elI5 why do cockroaches die upsidedown?

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elI5 why do cockroaches die upsidedown?

In: Biology

3 Answers

Anonymous 0 Comments

They do not always. Generally, if you see them on their back, it means they died from poison and the poison caused their legs to have spastic contractions. One of those contractions pushed them over onto their backs, at which point their legs continued to spasm without affecting their posture anymore.

Anonymous 0 Comments

This is a matter of physics. As the bug nears death, normal blood flow ceases, causing the legs to contract inwardly. Without the support of the legs, the body becomes top-heavy, and usually falls upside-down.

Anonymous 0 Comments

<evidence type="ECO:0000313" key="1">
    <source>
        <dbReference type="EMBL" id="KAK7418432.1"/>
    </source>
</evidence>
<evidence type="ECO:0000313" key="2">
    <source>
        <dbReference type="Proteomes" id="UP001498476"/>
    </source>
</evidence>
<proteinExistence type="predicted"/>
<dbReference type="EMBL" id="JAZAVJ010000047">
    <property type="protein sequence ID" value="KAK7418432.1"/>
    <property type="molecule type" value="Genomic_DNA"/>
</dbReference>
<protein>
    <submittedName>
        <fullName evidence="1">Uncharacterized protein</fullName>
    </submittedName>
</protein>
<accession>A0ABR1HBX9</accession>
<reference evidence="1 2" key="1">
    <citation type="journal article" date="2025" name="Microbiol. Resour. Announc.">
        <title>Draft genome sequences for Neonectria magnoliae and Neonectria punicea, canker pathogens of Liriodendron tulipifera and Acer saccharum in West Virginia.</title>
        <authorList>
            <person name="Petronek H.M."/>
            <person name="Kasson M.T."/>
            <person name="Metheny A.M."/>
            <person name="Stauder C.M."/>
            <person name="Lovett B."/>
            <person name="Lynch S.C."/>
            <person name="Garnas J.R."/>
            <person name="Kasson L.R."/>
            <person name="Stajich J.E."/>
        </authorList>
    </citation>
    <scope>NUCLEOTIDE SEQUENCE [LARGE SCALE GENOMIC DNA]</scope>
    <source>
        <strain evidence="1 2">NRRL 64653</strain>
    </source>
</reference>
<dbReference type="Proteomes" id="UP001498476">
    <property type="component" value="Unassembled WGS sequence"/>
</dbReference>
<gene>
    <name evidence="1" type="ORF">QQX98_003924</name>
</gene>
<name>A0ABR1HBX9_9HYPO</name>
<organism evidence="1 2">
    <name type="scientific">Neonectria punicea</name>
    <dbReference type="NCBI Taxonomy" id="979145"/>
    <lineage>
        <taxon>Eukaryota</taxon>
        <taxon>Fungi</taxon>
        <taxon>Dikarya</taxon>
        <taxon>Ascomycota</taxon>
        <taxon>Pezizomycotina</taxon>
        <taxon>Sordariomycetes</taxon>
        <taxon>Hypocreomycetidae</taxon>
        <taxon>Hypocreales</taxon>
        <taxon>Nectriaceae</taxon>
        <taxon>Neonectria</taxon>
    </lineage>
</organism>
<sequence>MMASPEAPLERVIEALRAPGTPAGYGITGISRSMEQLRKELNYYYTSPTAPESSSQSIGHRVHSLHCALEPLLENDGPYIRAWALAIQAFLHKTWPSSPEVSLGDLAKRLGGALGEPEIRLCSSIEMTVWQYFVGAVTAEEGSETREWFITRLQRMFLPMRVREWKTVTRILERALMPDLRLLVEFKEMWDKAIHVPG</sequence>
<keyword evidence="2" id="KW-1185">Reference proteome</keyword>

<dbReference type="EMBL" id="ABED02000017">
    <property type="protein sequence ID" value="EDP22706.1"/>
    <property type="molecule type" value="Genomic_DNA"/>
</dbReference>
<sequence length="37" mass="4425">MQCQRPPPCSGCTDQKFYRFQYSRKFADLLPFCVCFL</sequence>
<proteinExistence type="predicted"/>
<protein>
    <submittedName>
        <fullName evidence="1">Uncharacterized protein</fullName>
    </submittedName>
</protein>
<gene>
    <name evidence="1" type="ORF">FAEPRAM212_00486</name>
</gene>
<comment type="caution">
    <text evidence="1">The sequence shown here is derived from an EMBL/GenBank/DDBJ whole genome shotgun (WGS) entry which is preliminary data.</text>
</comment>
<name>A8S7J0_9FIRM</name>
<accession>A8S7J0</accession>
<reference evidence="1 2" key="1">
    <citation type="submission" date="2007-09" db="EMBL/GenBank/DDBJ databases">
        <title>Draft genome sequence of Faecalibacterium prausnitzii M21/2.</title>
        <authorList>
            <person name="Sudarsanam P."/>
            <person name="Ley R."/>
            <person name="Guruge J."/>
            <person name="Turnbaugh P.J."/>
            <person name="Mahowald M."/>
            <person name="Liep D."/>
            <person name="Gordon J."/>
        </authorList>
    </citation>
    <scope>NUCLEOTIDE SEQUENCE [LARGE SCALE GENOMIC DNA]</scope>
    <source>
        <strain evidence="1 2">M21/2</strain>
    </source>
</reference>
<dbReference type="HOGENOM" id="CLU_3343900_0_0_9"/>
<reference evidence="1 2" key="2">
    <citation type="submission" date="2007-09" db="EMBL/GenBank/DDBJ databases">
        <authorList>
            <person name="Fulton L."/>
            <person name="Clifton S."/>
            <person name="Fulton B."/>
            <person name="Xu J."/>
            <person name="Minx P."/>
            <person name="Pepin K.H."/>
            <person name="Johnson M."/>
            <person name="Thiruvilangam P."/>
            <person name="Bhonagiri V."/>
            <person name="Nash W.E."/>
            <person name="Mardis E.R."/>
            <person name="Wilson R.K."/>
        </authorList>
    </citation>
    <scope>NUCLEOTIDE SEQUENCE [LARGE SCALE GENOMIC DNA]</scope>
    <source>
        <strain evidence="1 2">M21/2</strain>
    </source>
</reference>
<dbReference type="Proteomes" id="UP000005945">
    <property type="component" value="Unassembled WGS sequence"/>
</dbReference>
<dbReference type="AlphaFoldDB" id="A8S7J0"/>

Basically, they are just a bunch of drama queens. After all the talk about how they can survive anything—nuclear fallout, extreme temperatures, etc.—they have developed quite the ego based on this perception of pseudo-immortality. So, when the time comes for them to actually pass on, they just have to make a scene of it – which includes the classic possum impression. Interestingly, this dramatic behavior is not viewed as favorable by the roach community—which we can infer from the typical scenario that the ‘upsidedown’ (dead) roaches are found in solitude… the other, ‘upsideup’ (living) roaches are rarely observed paying any respect to their fallen peers.